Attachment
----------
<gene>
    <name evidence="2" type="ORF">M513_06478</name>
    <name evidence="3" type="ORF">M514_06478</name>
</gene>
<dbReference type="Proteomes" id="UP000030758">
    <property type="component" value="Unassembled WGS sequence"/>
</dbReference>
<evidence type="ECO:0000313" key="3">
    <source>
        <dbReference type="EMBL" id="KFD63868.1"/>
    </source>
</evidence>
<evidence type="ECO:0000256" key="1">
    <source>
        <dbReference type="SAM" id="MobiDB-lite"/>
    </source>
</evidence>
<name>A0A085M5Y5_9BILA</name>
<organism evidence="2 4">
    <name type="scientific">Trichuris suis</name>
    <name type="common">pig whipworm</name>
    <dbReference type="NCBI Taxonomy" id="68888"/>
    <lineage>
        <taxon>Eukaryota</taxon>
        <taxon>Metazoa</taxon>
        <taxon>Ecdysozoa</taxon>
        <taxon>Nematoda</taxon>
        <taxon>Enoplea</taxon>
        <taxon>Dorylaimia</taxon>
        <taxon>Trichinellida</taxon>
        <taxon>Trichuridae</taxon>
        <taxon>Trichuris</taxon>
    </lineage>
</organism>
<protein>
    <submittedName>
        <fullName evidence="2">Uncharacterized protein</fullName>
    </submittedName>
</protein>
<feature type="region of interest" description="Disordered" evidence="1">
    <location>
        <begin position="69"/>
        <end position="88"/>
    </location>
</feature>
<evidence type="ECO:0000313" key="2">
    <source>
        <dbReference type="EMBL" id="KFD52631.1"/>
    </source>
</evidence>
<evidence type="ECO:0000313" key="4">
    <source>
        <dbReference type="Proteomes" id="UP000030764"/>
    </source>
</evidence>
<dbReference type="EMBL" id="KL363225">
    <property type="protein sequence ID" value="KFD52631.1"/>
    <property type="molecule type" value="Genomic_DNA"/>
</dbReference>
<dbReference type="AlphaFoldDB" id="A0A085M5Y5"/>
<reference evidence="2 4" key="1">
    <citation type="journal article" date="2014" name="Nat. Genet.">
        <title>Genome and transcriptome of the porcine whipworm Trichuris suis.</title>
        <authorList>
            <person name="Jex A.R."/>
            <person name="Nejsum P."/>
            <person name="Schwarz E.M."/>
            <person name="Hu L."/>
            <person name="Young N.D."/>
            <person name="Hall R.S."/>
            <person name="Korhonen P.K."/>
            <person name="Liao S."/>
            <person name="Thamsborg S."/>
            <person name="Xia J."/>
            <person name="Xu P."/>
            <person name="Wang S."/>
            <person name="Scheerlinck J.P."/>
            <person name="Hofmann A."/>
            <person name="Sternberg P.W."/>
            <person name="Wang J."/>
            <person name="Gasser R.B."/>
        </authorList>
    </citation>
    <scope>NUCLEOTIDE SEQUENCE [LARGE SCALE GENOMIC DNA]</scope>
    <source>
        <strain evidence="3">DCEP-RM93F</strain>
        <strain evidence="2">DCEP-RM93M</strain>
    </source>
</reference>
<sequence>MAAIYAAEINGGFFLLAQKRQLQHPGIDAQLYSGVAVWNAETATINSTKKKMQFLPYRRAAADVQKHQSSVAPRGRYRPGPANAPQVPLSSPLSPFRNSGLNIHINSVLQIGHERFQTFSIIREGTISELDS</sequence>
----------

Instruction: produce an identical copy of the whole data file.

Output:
<gene>
    <name evidence="2" type="ORF">M513_06478</name>
    <name evidence="3" type="ORF">M514_06478</name>
</gene>
<dbReference type="Proteomes" id="UP000030758">
    <property type="component" value="Unassembled WGS sequence"/>
</dbReference>
<evidence type="ECO:0000313" key="3">
    <source>
        <dbReference type="EMBL" id="KFD63868.1"/>
    </source>
</evidence>
<evidence type="ECO:0000256" key="1">
    <source>
        <dbReference type="SAM" id="MobiDB-lite"/>
    </source>
</evidence>
<name>A0A085M5Y5_9BILA</name>
<organism evidence="2 4">
    <name type="scientific">Trichuris suis</name>
    <name type="common">pig whipworm</name>
    <dbReference type="NCBI Taxonomy" id="68888"/>
    <lineage>
        <taxon>Eukaryota</taxon>
        <taxon>Metazoa</taxon>
        <taxon>Ecdysozoa</taxon>
        <taxon>Nematoda</taxon>
        <taxon>Enoplea</taxon>
        <taxon>Dorylaimia</taxon>
        <taxon>Trichinellida</taxon>
        <taxon>Trichuridae</taxon>
        <taxon>Trichuris</taxon>
    </lineage>
</organism>
<protein>
    <submittedName>
        <fullName evidence="2">Uncharacterized protein</fullName>
    </submittedName>
</protein>
<feature type="region of interest" description="Disordered" evidence="1">
    <location>
        <begin position="69"/>
        <end position="88"/>
    </location>
</feature>
<evidence type="ECO:0000313" key="2">
    <source>
        <dbReference type="EMBL" id="KFD52631.1"/>
    </source>
</evidence>
<evidence type="ECO:0000313" key="4">
    <source>
        <dbReference type="Proteomes" id="UP000030764"/>
    </source>
</evidence>
<dbReference type="EMBL" id="KL363225">
    <property type="protein sequence ID" value="KFD52631.1"/>
    <property type="molecule type" value="Genomic_DNA"/>
</dbReference>
<dbReference type="AlphaFoldDB" id="A0A085M5Y5"/>
<reference evidence="2 4" key="1">
    <citation type="journal article" date="2014" name="Nat. Genet.">
        <title>Genome and transcriptome of the porcine whipworm Trichuris suis.</title>
        <authorList>
            <person name="Jex A.R."/>
            <person name="Nejsum P."/>
            <person name="Schwarz E.M."/>
            <person name="Hu L."/>
            <person name="Young N.D."/>
            <person name="Hall R.S."/>
            <person name="Korhonen P.K."/>
            <person name="Liao S."/>
            <person name="Thamsborg S."/>
            <person name="Xia J."/>
            <person name="Xu P."/>
            <person name="Wang S."/>
            <person name="Scheerlinck J.P."/>
            <person name="Hofmann A."/>
            <person name="Sternberg P.W."/>
            <person name="Wang J."/>
            <person name="Gasser R.B."/>
        </authorList>
    </citation>
    <scope>NUCLEOTIDE SEQUENCE [LARGE SCALE GENOMIC DNA]</scope>
    <source>
        <strain evidence="3">DCEP-RM93F</strain>
        <strain evidence="2">DCEP-RM93M</strain>
    </source>
</reference>
<sequence>MAAIYAAEINGGFFLLAQKRQLQHPGIDAQLYSGVAVWNAETATINSTKKKMQFLPYRRAAADVQKHQSSVAPRGRYRPGPANAPQVPLSSPLSPFRNSGLNIHINSVLQIGHERFQTFSIIREGTISELDS</sequence>